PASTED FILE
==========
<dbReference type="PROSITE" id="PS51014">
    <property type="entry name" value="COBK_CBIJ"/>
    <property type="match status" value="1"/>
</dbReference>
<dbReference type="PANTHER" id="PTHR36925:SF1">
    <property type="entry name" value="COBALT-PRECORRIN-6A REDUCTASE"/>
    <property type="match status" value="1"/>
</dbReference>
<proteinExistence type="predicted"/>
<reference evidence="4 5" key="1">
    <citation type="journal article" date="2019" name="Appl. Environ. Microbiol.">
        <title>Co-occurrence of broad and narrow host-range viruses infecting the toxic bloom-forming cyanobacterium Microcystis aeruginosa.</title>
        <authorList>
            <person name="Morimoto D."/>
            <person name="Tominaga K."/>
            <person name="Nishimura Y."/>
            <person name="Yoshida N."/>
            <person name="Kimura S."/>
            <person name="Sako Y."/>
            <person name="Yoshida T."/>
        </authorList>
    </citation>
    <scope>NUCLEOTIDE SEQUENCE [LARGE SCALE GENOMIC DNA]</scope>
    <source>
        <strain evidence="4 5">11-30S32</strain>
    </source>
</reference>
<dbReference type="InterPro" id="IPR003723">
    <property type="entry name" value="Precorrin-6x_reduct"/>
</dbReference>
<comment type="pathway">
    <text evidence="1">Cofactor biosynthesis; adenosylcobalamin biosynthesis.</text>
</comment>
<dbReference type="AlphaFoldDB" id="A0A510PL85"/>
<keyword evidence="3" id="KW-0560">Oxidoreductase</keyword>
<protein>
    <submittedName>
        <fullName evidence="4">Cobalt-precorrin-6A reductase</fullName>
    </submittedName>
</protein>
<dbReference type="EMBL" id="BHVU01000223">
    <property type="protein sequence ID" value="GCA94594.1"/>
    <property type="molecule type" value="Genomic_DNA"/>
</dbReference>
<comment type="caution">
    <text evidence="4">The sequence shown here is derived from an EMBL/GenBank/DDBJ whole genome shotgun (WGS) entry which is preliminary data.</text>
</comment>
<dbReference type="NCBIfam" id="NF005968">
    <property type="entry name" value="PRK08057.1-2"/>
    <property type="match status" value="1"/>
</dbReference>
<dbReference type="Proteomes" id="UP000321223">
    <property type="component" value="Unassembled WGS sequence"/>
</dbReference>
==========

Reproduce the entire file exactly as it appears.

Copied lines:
<dbReference type="PROSITE" id="PS51014">
    <property type="entry name" value="COBK_CBIJ"/>
    <property type="match status" value="1"/>
</dbReference>
<dbReference type="PANTHER" id="PTHR36925:SF1">
    <property type="entry name" value="COBALT-PRECORRIN-6A REDUCTASE"/>
    <property type="match status" value="1"/>
</dbReference>
<proteinExistence type="predicted"/>
<reference evidence="4 5" key="1">
    <citation type="journal article" date="2019" name="Appl. Environ. Microbiol.">
        <title>Co-occurrence of broad and narrow host-range viruses infecting the toxic bloom-forming cyanobacterium Microcystis aeruginosa.</title>
        <authorList>
            <person name="Morimoto D."/>
            <person name="Tominaga K."/>
            <person name="Nishimura Y."/>
            <person name="Yoshida N."/>
            <person name="Kimura S."/>
            <person name="Sako Y."/>
            <person name="Yoshida T."/>
        </authorList>
    </citation>
    <scope>NUCLEOTIDE SEQUENCE [LARGE SCALE GENOMIC DNA]</scope>
    <source>
        <strain evidence="4 5">11-30S32</strain>
    </source>
</reference>
<dbReference type="InterPro" id="IPR003723">
    <property type="entry name" value="Precorrin-6x_reduct"/>
</dbReference>
<comment type="pathway">
    <text evidence="1">Cofactor biosynthesis; adenosylcobalamin biosynthesis.</text>
</comment>
<dbReference type="AlphaFoldDB" id="A0A510PL85"/>
<keyword evidence="3" id="KW-0560">Oxidoreductase</keyword>
<protein>
    <submittedName>
        <fullName evidence="4">Cobalt-precorrin-6A reductase</fullName>
    </submittedName>
</protein>
<dbReference type="EMBL" id="BHVU01000223">
    <property type="protein sequence ID" value="GCA94594.1"/>
    <property type="molecule type" value="Genomic_DNA"/>
</dbReference>
<comment type="caution">
    <text evidence="4">The sequence shown here is derived from an EMBL/GenBank/DDBJ whole genome shotgun (WGS) entry which is preliminary data.</text>
</comment>
<dbReference type="NCBIfam" id="NF005968">
    <property type="entry name" value="PRK08057.1-2"/>
    <property type="match status" value="1"/>
</dbReference>
<dbReference type="Proteomes" id="UP000321223">
    <property type="component" value="Unassembled WGS sequence"/>
</dbReference>